Who's groovier, Michael Jackson or the Bee Gees?

Thursday, 6 October 2016

October 6th, 1976 - Marvel UK, 40 years ago this week.

You could never claim the 1970s wasn't the Marvel Age of Comics.

Why?

Because, on this night in 1976, BBC One was broadcasting legendary children's series Fingerbobs, the show that introduced me to the word, "Scampi."

As we all recall, the Bob Harris-esque presenter was always introduced by a name that was never totally clear and might have been Boffy but might not have been.

However, thanks to a fit of investigative journalism that Woodward and Bernstein would envy, I've just discovered his real name was Rick Jones. That's the kind of place the 1970s was. We had Peter Parker in charge of the railways and Rick Jones in charge of the Fingerbobs.

And then they claim the 1970s lacked glamour.

But they were about to get a whole lot glamorouser - because this was the week in which a brand new super-hero hit the streets of Britain. A super-hero like no other.

Needless to say, I'll be looking further into that development, at the weekend. But, in the meantime, let's see what was occurring on Planet Marvel UK just as any unsold copies of our favourite mags were being removed from the shelves to make way for that epochal event and others.

Marvel UK, Planet of the Apes #103

There's absolutely nothing on that cover that gives me any hint as to what happens inside the comic, other than that it involves humans and apes. I had already suspected that might be the case.

The inking on that cover looks quite Tom Palmeresque. I wonder if it was indeed by he?

Mighty World of Marvel #210, Hulk vs the Gremlin

The Gremlin's back!

But what of his father? Has the Gargoyle ever returned from the dead?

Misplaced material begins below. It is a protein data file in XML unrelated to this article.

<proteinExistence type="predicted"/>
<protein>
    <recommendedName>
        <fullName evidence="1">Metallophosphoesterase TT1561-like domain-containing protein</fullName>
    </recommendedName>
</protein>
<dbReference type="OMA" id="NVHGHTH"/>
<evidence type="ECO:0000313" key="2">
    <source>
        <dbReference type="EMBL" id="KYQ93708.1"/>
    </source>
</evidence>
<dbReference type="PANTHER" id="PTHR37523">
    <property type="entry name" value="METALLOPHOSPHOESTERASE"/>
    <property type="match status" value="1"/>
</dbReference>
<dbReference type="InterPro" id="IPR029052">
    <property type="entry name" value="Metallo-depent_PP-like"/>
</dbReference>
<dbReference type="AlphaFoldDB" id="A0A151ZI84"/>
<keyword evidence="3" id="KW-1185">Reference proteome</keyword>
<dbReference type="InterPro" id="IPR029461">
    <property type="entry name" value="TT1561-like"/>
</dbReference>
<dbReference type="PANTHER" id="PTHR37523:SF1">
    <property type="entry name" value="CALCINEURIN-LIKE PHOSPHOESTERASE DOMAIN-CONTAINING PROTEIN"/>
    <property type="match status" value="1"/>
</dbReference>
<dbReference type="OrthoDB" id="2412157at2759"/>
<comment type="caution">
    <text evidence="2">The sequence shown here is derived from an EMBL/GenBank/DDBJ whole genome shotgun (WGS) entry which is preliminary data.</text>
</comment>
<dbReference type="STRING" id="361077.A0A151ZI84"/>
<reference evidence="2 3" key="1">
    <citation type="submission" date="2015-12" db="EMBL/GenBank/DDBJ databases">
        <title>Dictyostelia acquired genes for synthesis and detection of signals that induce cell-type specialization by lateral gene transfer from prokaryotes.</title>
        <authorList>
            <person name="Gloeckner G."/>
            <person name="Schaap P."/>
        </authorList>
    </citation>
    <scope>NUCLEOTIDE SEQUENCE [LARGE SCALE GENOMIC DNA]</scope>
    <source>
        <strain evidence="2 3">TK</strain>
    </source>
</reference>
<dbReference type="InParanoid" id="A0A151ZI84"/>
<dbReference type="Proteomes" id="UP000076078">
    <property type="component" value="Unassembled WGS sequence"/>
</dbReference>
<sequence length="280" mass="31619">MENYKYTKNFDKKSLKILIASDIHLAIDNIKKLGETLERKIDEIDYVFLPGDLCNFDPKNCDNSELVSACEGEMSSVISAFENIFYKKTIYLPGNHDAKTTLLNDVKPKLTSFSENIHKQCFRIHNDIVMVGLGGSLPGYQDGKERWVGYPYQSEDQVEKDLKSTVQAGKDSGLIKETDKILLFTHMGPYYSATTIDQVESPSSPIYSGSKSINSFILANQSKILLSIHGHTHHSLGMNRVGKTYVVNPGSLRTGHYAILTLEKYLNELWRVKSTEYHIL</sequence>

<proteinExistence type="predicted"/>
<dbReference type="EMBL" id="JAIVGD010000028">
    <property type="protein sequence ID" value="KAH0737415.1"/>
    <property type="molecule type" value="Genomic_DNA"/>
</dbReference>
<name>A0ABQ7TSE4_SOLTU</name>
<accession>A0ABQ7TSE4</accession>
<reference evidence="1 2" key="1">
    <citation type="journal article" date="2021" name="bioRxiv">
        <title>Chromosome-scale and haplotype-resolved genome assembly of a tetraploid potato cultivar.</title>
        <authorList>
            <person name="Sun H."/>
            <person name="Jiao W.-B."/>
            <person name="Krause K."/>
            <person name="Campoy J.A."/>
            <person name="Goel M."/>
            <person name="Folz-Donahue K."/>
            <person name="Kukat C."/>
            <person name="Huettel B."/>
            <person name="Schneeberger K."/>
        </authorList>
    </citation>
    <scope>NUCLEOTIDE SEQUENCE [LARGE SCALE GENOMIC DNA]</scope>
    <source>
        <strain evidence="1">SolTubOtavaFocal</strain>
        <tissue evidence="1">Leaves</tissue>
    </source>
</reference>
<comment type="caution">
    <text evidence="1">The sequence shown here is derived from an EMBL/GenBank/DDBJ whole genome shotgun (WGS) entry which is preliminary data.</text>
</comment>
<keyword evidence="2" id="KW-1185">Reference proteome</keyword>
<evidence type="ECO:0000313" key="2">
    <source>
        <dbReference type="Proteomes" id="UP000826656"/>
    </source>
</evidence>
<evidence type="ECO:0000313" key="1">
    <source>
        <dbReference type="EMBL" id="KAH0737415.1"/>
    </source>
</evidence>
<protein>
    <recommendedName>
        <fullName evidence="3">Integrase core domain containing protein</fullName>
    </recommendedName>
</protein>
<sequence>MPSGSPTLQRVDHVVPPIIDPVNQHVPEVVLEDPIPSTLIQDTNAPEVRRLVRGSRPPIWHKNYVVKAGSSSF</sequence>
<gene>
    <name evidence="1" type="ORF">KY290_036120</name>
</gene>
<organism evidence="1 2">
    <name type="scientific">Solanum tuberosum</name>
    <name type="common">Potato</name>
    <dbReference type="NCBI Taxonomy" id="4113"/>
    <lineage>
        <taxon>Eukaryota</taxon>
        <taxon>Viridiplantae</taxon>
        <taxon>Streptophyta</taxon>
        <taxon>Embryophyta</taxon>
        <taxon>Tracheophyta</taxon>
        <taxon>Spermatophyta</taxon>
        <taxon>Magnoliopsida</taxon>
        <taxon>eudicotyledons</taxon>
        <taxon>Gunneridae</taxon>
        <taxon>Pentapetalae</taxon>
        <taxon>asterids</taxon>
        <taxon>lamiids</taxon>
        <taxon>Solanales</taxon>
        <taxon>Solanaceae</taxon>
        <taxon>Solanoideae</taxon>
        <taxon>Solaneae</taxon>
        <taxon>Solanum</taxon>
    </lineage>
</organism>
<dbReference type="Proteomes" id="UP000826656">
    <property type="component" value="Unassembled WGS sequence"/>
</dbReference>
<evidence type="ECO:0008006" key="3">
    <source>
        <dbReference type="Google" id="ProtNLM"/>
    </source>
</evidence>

If not, does this make him Marvel's longest-running dead character?

It would appear, from the blurb at the top of the cover, that this is the legendary issue where the Vision beats up a Skrull.

If so, I did feel at the time that this instalment was the high watermark of the Kree/Skrull saga and I was most impressed by Neal Adams' ability to draw spaceships and bruises.

Super Spider-Man with the Super-Heroes #191, Mysterio is back

It never fails. Every time Mysterio shows up, Spidey starts to doubt his sanity. You'd think he'd have realised by now that it's all done with trickery.

Marvel UK, The Titans #51, Fantastic Four vs the Nega-Man

It's that bizarre FF story Stan Lee Frankensteined together from unpublished art Jack Kirby left behind and newly inserted panels by John Buscema.

It'd be nice to say it was a ploy that worked but it was a very strange and jarring read at the time, which left me baffled as to how such a circumstance had arisen. It was only with the rise of the internet that I finally found out.

In other news, we get the return of Batroc Ze Leapair. I first encountered him in the pages of Iron Fist, via The Avengers comic. In that tale, he seemed a far more dangerous foe than he subsequently proved to be anywhere else. Admittedly, that was probably because I didn't know who he was at that time and thus didn't know any better.